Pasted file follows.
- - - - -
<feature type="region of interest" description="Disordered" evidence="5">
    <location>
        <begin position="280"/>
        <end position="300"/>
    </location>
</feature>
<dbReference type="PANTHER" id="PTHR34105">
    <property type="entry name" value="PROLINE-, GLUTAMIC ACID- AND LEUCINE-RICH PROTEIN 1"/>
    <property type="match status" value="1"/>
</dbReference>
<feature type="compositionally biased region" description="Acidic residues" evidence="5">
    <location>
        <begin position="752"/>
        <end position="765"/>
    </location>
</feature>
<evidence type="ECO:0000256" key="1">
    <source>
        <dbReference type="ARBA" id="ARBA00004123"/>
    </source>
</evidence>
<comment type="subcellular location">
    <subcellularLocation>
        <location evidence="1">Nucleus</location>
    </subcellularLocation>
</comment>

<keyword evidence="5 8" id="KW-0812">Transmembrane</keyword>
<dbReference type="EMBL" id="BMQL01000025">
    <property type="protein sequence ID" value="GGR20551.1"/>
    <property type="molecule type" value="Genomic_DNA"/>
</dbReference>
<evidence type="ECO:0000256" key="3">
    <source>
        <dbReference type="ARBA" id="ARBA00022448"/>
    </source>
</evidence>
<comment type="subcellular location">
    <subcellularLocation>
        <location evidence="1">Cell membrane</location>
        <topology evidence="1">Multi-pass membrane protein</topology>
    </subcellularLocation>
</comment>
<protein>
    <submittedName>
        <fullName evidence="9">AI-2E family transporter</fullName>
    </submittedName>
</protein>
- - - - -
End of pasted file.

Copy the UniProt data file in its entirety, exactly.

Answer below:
<feature type="region of interest" description="Disordered" evidence="5">
    <location>
        <begin position="280"/>
        <end position="300"/>
    </location>
</feature>
<dbReference type="PANTHER" id="PTHR34105">
    <property type="entry name" value="PROLINE-, GLUTAMIC ACID- AND LEUCINE-RICH PROTEIN 1"/>
    <property type="match status" value="1"/>
</dbReference>
<feature type="compositionally biased region" description="Acidic residues" evidence="5">
    <location>
        <begin position="752"/>
        <end position="765"/>
    </location>
</feature>
<evidence type="ECO:0000256" key="1">
    <source>
        <dbReference type="ARBA" id="ARBA00004123"/>
    </source>
</evidence>
<comment type="subcellular location">
    <subcellularLocation>
        <location evidence="1">Nucleus</location>
    </subcellularLocation>
</comment>

<keyword evidence="5 8" id="KW-0812">Transmembrane</keyword>
<dbReference type="EMBL" id="BMQL01000025">
    <property type="protein sequence ID" value="GGR20551.1"/>
    <property type="molecule type" value="Genomic_DNA"/>
</dbReference>
<evidence type="ECO:0000256" key="3">
    <source>
        <dbReference type="ARBA" id="ARBA00022448"/>
    </source>
</evidence>
<comment type="subcellular location">
    <subcellularLocation>
        <location evidence="1">Cell membrane</location>
        <topology evidence="1">Multi-pass membrane protein</topology>
    </subcellularLocation>
</comment>
<protein>
    <submittedName>
        <fullName evidence="9">AI-2E family transporter</fullName>
    </submittedName>
</protein>